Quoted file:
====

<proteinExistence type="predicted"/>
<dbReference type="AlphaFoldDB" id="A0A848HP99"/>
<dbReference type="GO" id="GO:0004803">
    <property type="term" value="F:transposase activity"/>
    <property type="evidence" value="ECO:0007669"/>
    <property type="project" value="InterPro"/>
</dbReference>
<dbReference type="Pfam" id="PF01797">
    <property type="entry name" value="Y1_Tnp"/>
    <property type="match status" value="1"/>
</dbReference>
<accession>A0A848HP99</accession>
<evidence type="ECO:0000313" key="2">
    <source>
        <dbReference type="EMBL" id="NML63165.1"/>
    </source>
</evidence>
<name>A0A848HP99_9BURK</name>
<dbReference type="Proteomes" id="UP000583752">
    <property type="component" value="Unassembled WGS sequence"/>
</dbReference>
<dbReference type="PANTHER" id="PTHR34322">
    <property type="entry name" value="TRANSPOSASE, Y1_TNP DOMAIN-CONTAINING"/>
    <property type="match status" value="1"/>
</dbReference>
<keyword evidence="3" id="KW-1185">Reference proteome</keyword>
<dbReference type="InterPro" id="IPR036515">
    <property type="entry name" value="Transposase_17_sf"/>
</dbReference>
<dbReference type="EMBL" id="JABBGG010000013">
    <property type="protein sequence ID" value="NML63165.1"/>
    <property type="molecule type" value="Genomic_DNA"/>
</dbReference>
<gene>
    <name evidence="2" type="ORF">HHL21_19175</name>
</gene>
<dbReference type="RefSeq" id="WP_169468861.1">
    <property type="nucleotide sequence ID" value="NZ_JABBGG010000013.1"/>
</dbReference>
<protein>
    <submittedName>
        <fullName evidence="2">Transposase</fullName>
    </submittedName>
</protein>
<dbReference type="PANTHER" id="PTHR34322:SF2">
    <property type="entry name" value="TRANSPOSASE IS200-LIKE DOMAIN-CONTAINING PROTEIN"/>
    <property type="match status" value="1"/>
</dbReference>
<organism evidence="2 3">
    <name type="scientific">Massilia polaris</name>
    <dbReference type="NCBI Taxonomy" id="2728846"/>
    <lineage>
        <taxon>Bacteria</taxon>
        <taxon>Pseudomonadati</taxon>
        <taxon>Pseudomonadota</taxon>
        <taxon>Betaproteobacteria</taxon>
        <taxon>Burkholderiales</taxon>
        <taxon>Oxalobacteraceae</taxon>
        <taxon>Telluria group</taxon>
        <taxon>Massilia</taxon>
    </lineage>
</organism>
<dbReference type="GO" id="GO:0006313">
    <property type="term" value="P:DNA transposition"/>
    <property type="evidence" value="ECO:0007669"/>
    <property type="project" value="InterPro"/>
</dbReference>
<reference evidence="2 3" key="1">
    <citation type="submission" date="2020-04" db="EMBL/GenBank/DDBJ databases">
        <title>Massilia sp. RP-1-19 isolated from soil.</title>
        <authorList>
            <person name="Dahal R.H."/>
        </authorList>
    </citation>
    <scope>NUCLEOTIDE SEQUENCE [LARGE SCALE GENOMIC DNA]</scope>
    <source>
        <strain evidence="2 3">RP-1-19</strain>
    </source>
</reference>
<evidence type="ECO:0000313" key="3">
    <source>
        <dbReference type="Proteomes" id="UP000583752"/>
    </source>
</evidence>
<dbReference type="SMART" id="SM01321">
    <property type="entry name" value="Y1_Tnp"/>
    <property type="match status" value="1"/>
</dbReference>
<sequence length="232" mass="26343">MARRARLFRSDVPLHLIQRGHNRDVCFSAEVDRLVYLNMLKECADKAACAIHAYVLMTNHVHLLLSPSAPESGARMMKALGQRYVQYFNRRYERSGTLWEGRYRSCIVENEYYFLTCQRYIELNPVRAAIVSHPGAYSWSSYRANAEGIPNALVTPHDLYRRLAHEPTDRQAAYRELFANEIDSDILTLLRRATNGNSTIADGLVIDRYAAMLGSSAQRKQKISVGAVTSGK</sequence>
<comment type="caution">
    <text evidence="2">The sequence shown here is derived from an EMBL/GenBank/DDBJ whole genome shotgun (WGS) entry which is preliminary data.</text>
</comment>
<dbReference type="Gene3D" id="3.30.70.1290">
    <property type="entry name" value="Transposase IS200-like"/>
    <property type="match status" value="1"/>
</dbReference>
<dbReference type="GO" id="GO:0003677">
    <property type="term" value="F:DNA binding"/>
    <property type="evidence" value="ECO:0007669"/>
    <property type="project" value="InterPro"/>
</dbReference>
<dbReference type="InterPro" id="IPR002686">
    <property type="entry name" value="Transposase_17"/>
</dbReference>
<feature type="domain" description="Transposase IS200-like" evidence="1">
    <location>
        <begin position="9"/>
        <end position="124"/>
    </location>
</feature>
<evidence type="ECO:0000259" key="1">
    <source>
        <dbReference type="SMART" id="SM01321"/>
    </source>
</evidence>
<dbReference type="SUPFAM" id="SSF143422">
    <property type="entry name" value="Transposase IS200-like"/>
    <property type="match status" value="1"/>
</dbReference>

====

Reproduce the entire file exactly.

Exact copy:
<proteinExistence type="predicted"/>
<dbReference type="AlphaFoldDB" id="A0A848HP99"/>
<dbReference type="GO" id="GO:0004803">
    <property type="term" value="F:transposase activity"/>
    <property type="evidence" value="ECO:0007669"/>
    <property type="project" value="InterPro"/>
</dbReference>
<dbReference type="Pfam" id="PF01797">
    <property type="entry name" value="Y1_Tnp"/>
    <property type="match status" value="1"/>
</dbReference>
<accession>A0A848HP99</accession>
<evidence type="ECO:0000313" key="2">
    <source>
        <dbReference type="EMBL" id="NML63165.1"/>
    </source>
</evidence>
<name>A0A848HP99_9BURK</name>
<dbReference type="Proteomes" id="UP000583752">
    <property type="component" value="Unassembled WGS sequence"/>
</dbReference>
<dbReference type="PANTHER" id="PTHR34322">
    <property type="entry name" value="TRANSPOSASE, Y1_TNP DOMAIN-CONTAINING"/>
    <property type="match status" value="1"/>
</dbReference>
<keyword evidence="3" id="KW-1185">Reference proteome</keyword>
<dbReference type="InterPro" id="IPR036515">
    <property type="entry name" value="Transposase_17_sf"/>
</dbReference>
<dbReference type="EMBL" id="JABBGG010000013">
    <property type="protein sequence ID" value="NML63165.1"/>
    <property type="molecule type" value="Genomic_DNA"/>
</dbReference>
<gene>
    <name evidence="2" type="ORF">HHL21_19175</name>
</gene>
<dbReference type="RefSeq" id="WP_169468861.1">
    <property type="nucleotide sequence ID" value="NZ_JABBGG010000013.1"/>
</dbReference>
<protein>
    <submittedName>
        <fullName evidence="2">Transposase</fullName>
    </submittedName>
</protein>
<dbReference type="PANTHER" id="PTHR34322:SF2">
    <property type="entry name" value="TRANSPOSASE IS200-LIKE DOMAIN-CONTAINING PROTEIN"/>
    <property type="match status" value="1"/>
</dbReference>
<organism evidence="2 3">
    <name type="scientific">Massilia polaris</name>
    <dbReference type="NCBI Taxonomy" id="2728846"/>
    <lineage>
        <taxon>Bacteria</taxon>
        <taxon>Pseudomonadati</taxon>
        <taxon>Pseudomonadota</taxon>
        <taxon>Betaproteobacteria</taxon>
        <taxon>Burkholderiales</taxon>
        <taxon>Oxalobacteraceae</taxon>
        <taxon>Telluria group</taxon>
        <taxon>Massilia</taxon>
    </lineage>
</organism>
<dbReference type="GO" id="GO:0006313">
    <property type="term" value="P:DNA transposition"/>
    <property type="evidence" value="ECO:0007669"/>
    <property type="project" value="InterPro"/>
</dbReference>
<reference evidence="2 3" key="1">
    <citation type="submission" date="2020-04" db="EMBL/GenBank/DDBJ databases">
        <title>Massilia sp. RP-1-19 isolated from soil.</title>
        <authorList>
            <person name="Dahal R.H."/>
        </authorList>
    </citation>
    <scope>NUCLEOTIDE SEQUENCE [LARGE SCALE GENOMIC DNA]</scope>
    <source>
        <strain evidence="2 3">RP-1-19</strain>
    </source>
</reference>
<evidence type="ECO:0000313" key="3">
    <source>
        <dbReference type="Proteomes" id="UP000583752"/>
    </source>
</evidence>
<dbReference type="SMART" id="SM01321">
    <property type="entry name" value="Y1_Tnp"/>
    <property type="match status" value="1"/>
</dbReference>
<sequence length="232" mass="26343">MARRARLFRSDVPLHLIQRGHNRDVCFSAEVDRLVYLNMLKECADKAACAIHAYVLMTNHVHLLLSPSAPESGARMMKALGQRYVQYFNRRYERSGTLWEGRYRSCIVENEYYFLTCQRYIELNPVRAAIVSHPGAYSWSSYRANAEGIPNALVTPHDLYRRLAHEPTDRQAAYRELFANEIDSDILTLLRRATNGNSTIADGLVIDRYAAMLGSSAQRKQKISVGAVTSGK</sequence>
<comment type="caution">
    <text evidence="2">The sequence shown here is derived from an EMBL/GenBank/DDBJ whole genome shotgun (WGS) entry which is preliminary data.</text>
</comment>
<dbReference type="Gene3D" id="3.30.70.1290">
    <property type="entry name" value="Transposase IS200-like"/>
    <property type="match status" value="1"/>
</dbReference>
<dbReference type="GO" id="GO:0003677">
    <property type="term" value="F:DNA binding"/>
    <property type="evidence" value="ECO:0007669"/>
    <property type="project" value="InterPro"/>
</dbReference>
<dbReference type="InterPro" id="IPR002686">
    <property type="entry name" value="Transposase_17"/>
</dbReference>
<feature type="domain" description="Transposase IS200-like" evidence="1">
    <location>
        <begin position="9"/>
        <end position="124"/>
    </location>
</feature>
<evidence type="ECO:0000259" key="1">
    <source>
        <dbReference type="SMART" id="SM01321"/>
    </source>
</evidence>
<dbReference type="SUPFAM" id="SSF143422">
    <property type="entry name" value="Transposase IS200-like"/>
    <property type="match status" value="1"/>
</dbReference>